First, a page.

I can’t seem to find it and I’ve read through more than several times – in a brief what percentage did it go down at 275 F? Thanks again.
There is no extra high temp data for that oil. Like I just told you before, all the data I have on that oil is already posted on the Wear Protection Ranking List. As you should be well aware, only select oils get additional testing. And that oil was not one of those oils.
Great wealth of information, thanks for posting so all can peruse!
If my concern seems valid, please advise- Recently got a 2016 Mazda CX-9 and the salesman / dealership noted it has synthetic oil in it. 2.5 skyactiv turbo, 250hp/310 trq.
We got a mgr demo likely with just under 5000 miles at time of our purchase. Has full as new warranty and I got extended as well- even the dealership LOF/synthetic is pre paid/included.
Since then, I noted lots of confusion on many car forums as the O Man states 5w-30 and not specifying conv or syn. In your opinion is sny or syn blend better than conventional motor oil. I ask because I’m torn between the obvious lack of spec for synthetic these days (seems suspicious or for good reason?) and the flip side of that is my thinking the heat related stress from most turbo motors would indeed benefit from synthetic.
Any thoughts ?
I’m glad to hear that you like my Blog.
The best choice for turbo engines is a quality, full synthetic motor oil, that has performed well in my testing, which then puts it highly ranked on my Wear Protection Ranking List.
540 Rat – Have you heard anything about Pennzoil Ultra Plat 5w30 burning off quicker than Say Valvoline Full Syn Max Life or Mobile 1 5w30. In my 2001 Silverado 2500 with 8.1 Gasoline Engine I needed to add 1 qt after 1,000 miles which I did not have to do before. Thanks.
Any 5W30 full synthetic mainstream motor oil has the potential for high consumption in an old worn, quite high mileage vehicle like your truck (if I’m correctly remembering what you have said about your truck in the past. It can be hard to keep everyone straight, from having questions from so many different Blog readers). So, that type of oil may not be the best choice for the specific condition of any one particular engine, when it comes to oil consumption.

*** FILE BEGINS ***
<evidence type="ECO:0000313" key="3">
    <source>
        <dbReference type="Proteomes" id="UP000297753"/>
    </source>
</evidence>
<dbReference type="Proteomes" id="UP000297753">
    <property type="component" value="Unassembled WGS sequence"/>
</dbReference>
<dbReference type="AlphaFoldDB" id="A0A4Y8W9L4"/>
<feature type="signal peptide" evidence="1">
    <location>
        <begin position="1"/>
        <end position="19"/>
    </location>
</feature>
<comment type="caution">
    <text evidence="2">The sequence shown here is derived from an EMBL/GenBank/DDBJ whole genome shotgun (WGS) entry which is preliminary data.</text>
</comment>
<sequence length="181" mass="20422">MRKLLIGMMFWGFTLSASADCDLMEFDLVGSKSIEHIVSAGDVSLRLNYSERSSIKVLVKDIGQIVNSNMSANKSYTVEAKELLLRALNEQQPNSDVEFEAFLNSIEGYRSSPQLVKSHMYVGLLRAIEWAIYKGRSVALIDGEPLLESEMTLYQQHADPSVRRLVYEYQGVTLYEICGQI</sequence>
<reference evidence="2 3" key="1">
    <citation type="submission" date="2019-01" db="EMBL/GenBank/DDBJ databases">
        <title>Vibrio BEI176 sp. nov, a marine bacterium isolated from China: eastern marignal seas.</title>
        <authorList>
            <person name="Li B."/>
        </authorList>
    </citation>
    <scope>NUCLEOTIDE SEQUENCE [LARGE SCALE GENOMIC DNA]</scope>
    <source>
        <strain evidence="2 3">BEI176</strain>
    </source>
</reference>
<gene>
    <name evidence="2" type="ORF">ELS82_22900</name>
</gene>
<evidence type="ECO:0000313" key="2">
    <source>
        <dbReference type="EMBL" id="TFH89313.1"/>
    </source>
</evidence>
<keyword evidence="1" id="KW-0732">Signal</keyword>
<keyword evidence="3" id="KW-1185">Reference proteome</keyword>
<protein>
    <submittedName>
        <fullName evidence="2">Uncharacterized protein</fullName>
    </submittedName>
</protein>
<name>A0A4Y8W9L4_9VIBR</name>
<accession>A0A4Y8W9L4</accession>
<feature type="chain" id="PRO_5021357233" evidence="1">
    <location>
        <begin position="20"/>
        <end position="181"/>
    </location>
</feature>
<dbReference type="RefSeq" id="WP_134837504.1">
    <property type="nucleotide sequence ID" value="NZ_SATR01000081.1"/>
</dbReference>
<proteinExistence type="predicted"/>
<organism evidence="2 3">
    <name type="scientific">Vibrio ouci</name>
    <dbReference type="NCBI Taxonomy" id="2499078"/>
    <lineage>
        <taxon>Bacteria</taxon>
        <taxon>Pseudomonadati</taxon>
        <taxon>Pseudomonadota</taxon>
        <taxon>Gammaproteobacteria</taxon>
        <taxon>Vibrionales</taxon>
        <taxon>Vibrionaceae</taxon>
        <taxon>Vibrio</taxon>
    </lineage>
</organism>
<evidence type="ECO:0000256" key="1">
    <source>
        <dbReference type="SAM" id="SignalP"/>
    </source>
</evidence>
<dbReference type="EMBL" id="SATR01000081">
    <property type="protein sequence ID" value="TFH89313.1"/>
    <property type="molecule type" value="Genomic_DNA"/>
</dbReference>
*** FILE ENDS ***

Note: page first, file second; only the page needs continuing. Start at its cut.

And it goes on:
A better 5W30 choice for a vehicle like that, that has a problem of using a lot of oil, is to select a High Mileage oil such as 5W30 Valvoline Full Synthetic High Mileage with MaxLife Technology (silver bottle).
And an even better 5W30 choice is a synthetic blend High Mileage oil, such as 5W30 Valvoline MaxLife High Mileage, synthetic blend (red bottle), because it has more conventional oil, and less synthetic oil in it.
And the best 5W30 choice for your application, to minimize oil consumption, would be a conventional High Mileage oil, such as 5W30 Pennzoil High Mileage Vehicle, API SN, conventional.
If you are still not satisfied with the oil consumption from all those oils, then you will need to go to thicker 10W40 High Mileage oils, such as 10W40 Valvoline MaxLife High Mileage, synthetic blend (red bottle), or 10W40 Pennzoil High Mileage Vehicle, conventional.
All these oils produced over 90,000 psi in my testing and would be excellent oils to protect your truck’s engine. Remember, most engines do not have to always use only the absolute top ranked oil. There are many oils available that provide excellent protection for normally driven vehicles.
Perfect, Thank you !